Are Grandma’s Antique Dishes Worth Something? 10 Ways to Know
There’s never been a better time to turn dishes into cash. Same goes for crystal, silver, and those figurines your grandmother loved. It’s not because they are in high demand, but rather because the demand for formal dinnerware decreases each year.
Unlike other collectibles, Waterford and Wedgwood aren’t gaining value with age.
Still, some folks, mostly older ones, are looking to complete sets of china and crystal or replace broken pieces. And a smaller number of younger entertainers like to have some vintage pieces in their collection.
Depending on the pattern, condition and current supply and demand, you can make a few hundred dollars when you sell Nana’s china plates collection. But, unless you have some of the more rare patterns that can fetch $1,000 a plate, don’t expect to get rich. What was sentimentally valuable china to your family may not be worth thousands of dollars.
You Might Get Lucky and Hit Big
“The question I hear most often when I give somebody a quote for what we’ll pay is ‘is that for all of it?’ ” said Larry Weitkemper, one of the owners of China Finders in St. Petersburg, Florida. “The demand is less. Prices are down.”
Someone with a five-piece place setting (dinner, salad and bread plates with cup and saucer) of Wedgwood may get around $40, Lennox about $25 and Mikasa around $20. Resellers and dealers, however, may pay up to $1,000 for a Royal Copenhagen Flora Danica dinner plate, the golden ticket of pre-owned china.
China Finders, which stocks thousands of pieces of china and crystal in its 4,900-square-foot store, is one of about 50 independent resellers across the country. A decade ago it had 14 employees buying and selling china, crystal and other collectibles. Today, four employees buy in person (by appointment only) then sell on their eBay store. For people on the hunt for rare patterns, an internet search is likely the best way to find valued old dishes.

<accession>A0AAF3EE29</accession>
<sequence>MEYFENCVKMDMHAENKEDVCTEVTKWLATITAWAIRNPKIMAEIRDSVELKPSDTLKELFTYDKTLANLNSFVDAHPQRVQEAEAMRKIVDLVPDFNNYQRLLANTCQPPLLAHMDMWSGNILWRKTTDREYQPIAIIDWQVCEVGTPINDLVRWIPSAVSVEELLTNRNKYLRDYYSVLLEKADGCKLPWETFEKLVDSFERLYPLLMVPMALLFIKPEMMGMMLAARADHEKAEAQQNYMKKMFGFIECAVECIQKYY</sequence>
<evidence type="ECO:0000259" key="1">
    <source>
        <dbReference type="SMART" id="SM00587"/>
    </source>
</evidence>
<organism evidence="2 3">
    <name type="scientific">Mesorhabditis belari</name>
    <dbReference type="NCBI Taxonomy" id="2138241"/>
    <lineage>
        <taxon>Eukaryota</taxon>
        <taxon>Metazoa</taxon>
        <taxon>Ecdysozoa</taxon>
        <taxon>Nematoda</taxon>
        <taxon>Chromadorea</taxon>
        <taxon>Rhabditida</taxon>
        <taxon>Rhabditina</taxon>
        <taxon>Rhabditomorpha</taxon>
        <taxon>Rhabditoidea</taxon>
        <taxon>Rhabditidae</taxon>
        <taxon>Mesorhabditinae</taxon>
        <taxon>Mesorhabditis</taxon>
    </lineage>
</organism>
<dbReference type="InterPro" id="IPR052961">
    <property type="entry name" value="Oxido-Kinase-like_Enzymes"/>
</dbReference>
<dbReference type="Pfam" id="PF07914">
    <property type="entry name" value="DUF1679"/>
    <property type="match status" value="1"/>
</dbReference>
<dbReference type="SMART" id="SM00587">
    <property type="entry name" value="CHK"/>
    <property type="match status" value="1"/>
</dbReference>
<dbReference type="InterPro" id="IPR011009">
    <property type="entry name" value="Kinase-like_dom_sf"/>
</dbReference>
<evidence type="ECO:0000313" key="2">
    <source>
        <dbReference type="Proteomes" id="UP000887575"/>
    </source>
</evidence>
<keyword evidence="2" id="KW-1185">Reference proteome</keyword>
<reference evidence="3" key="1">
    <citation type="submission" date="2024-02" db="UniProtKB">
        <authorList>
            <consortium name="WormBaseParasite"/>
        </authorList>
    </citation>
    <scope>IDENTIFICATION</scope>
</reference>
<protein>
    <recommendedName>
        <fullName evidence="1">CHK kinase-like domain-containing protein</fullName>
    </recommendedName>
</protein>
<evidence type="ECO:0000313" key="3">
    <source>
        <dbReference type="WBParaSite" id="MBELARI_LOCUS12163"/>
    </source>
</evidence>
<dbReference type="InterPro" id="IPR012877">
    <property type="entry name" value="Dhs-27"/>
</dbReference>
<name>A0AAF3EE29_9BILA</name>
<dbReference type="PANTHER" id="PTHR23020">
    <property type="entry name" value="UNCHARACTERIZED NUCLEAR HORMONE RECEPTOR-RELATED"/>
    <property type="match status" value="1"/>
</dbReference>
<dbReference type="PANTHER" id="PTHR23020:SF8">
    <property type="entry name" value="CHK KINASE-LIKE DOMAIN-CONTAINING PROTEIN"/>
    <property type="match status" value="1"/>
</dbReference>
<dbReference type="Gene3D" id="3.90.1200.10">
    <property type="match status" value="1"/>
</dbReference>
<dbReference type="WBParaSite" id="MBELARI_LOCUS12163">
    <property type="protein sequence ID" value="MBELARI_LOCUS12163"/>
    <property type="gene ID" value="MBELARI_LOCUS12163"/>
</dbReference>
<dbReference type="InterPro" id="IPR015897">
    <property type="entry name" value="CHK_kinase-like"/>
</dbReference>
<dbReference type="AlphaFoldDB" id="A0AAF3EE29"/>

Pattern Prices at a Glance from Replacements
|Franciscan||Desert Rose||Dinner plate||$39.99|
|Fiesta||Evergreen 2007||Dinner plate||$79.95|
|Lenox||Poppies on Blue||Dinner plate||$29.99|
|Royal Copenhagen||Flora Danica||Salad serving bowl||$2,199|
|Portmeirion||Botanic Garden||Crescent salad plate||$43.99|
|Wedgwood||Runnymede Blue||Rim soup bowl||$99.95|
|Herend||Chinese Bouquet (rust)||Salad plate||$79.95|
|Dansk||Christianshavn Blue||Dinner plate (Portugal)||$49.99|
|Wedgwood||Nantucket Basketweave||Accent luncheon plate||$159.99|
*These are list prices the public pays to purchase items. Replacements’ payment to sellers depends on supply and demand at the time of transaction and is less than list price.
Dish Habits of Modern Newlyweds
For well over 10 years, people getting married or stocking their kitchens and dining rooms have been straying from traditional fine porcelain dishes and opting for mass produced dinnerware from retailers like Pottery Barn, Crate & Barrel and Target.
Also, it’s gotten much easier for anyone looking to buy previously owned traditional china on the Internet with just a few clicks, so the services and inventory of stores like China Finders aren’t as in demand, Weitkemper said.
Replacements Ltd., in McLeansville, North Carolina, is the largest buyer and seller of previously owned china, crystal and flatware with 450,000 different patterns listed in its database from antique china with floral patterns to highly valuable dessert plates. It stocks new and preowned products in 500,000 square feet of warehouse space.
Keith Winkler, media relations manager for the 40-year-old company, said while prices fluctuate greatly, fine china and crystal are still popular with a wide range of customers.
Again, many variables go into placing a value on it.
“It’s all about whether we stock that pattern or not and how easy it is to find it,” he said. “Some of it is also how popular it was when the pattern was introduced. Was it successful and continues to be sold in stores or was it extremely popular for a 10-year period of time and now it’s gone?”
He said they are are seeing an increase in business from a younger demographic.